But even in the midst of his latest controversy, the investigation into his ties with Monica S. Lewinsky, Clinton assured his fellow Arkansans that he will survive. “I mean, I don’t know what you all expected,” he said Saturday night at a fund-raiser. “Did you think they’d wheel me in here in a gurney tonight? Listen, you prepared me well. This is no big deal.”

Some aides said the Foster suicide did have some salutary effects within the White House. It served, they said, as a wake-up call highlighting the importance of balancing a workaholic schedule with personal life.

“Even considering how pressurized and intense the work is here,” said presidential counselor Douglas B. Sosnik, “this is a very family friendly workplace in which we’re constantly reminded of what’s most important in your life, which is your family.” (It’s dry-heave time)

Perhaps the chief irony of Foster’s death is that a man who so hated the spotlight will forever be remembered by some as the center of a bizarre conspiracy in the mode of the JFK killing. (Could anything be more bizarre than the suicide story they are peddling? Well, perhaps the magic bullet is.) No matter that every investigation that has looked at the case—including the Park Police, two congressional inquiries, Fiske and, finally last year, Starr –came to the same, unequivocal conclusion that Foster died at his own hand in Fort Marcy Park. (This is why they had to get a special prosecutor appointed, to personalize the cover-up. Truth Suppression #7) There will always be people convinced that Foster was murdered in a safe house in Northern Virginia. (Now you know for sure that’s not how it happened. This is obvious misdirection.) That his body was rolled up in a carpet and moved to the park. That he had been involved in a CIA-sponsored drug-smuggling operation. (Now they’re even making me wonder if that’s why he was killed.)

In retrospect, according to some people close to him and the White House, the fuel for that fire resulted from the confluence of three factors—speculation about Foster’s relationship with Hillary Clinton, the Whitewater connection and the seemingly hurried initial investigation hindered by White House-erected obstacles.

The White House search of Foster’s office the night of his death continues to cause mystery. During the formal search two days later, Nussbaum insisted on looking through all the papers himself, contrary to an earlier agreement, while angry Justice Department and police investigators looked on and were shown only what the White House counsel deemed relevant.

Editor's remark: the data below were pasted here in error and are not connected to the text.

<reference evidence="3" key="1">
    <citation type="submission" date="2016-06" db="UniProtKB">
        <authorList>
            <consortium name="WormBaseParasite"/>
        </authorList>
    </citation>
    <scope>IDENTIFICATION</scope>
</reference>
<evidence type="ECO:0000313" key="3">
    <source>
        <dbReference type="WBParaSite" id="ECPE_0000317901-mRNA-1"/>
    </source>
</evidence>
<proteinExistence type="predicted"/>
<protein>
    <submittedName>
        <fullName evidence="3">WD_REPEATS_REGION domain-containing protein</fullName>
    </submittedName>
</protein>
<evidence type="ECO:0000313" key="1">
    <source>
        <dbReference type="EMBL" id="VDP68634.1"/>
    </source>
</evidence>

The White House did not disclose the discovery of the torn-up note until days later, after notifying Foster’s family. (How do we know this? Could it be they hadn’t yet forged it when they said they had discovered it?) Five months later, the White House acknowledged that Foster had a file on Whitewater. Two years after his death, the White House produced handwritten notes in which Foster wrote that Whitewater was “a can of worms you shouldn’t open.” (Probably forged as well.) In January 1996, the White House discovered and turned over long-missing Rose firm billing records last thought to be in Foster’s possession.

Nussbaum remains convinced he made the right decision to protect sensitive White House documents and personal papers unrelated to Foster’s death. “If I make a mistake, I have a history of admitting a mistake,” he said. “But what happened there was the right way . . . for a lawyer to act in that circumstance. The only regret I have is not talking more publicly, defending myself more publicly.”

But critics said the incident provided the first major evidence of what would become a pattern of the Clinton White House: exacerbating political and legal trouble by not being as forthcoming as it should. (Truth Suppression #9)

“Every single incident since Vince Foster, the same issues keep coming up,” said Robert J. Giuffra Jr., who was chief counsel to the Senate Special Whitewater Committee. “History keeps repeating itself. . . . Many of the same things they’re being criticized for in the Lewinsky matter are things they were criticized for in the handling of Foster’s office.”

Only last month what may be the last of the legal issues arising from Foster’s death was resolved. Starr tried to subpoena three pages of notes taken by a lawyer Foster consulted nine days before killing himself. But the attorney, James Hamilton, persuaded the Supreme Court that attorney-client privilege persists after a client’s death, setting a binding precedent that will have major impact on the legal profession across the country. That was an unforeseen legacy that Foster, the lawyer’s lawyer, would have liked.

Others around Foster have moved on. His wife, Lisa, moved back to Arkansas and married a federal judge, James Moody. His oldest son has become an investment banker, his youngest just graduated from college. (And The Post, along with the entire news media, swallowed the story that the Park Police never interviewed the sons, not even about the ownership of the gun, because the Foster family lawyer wouldn’t let them do it.)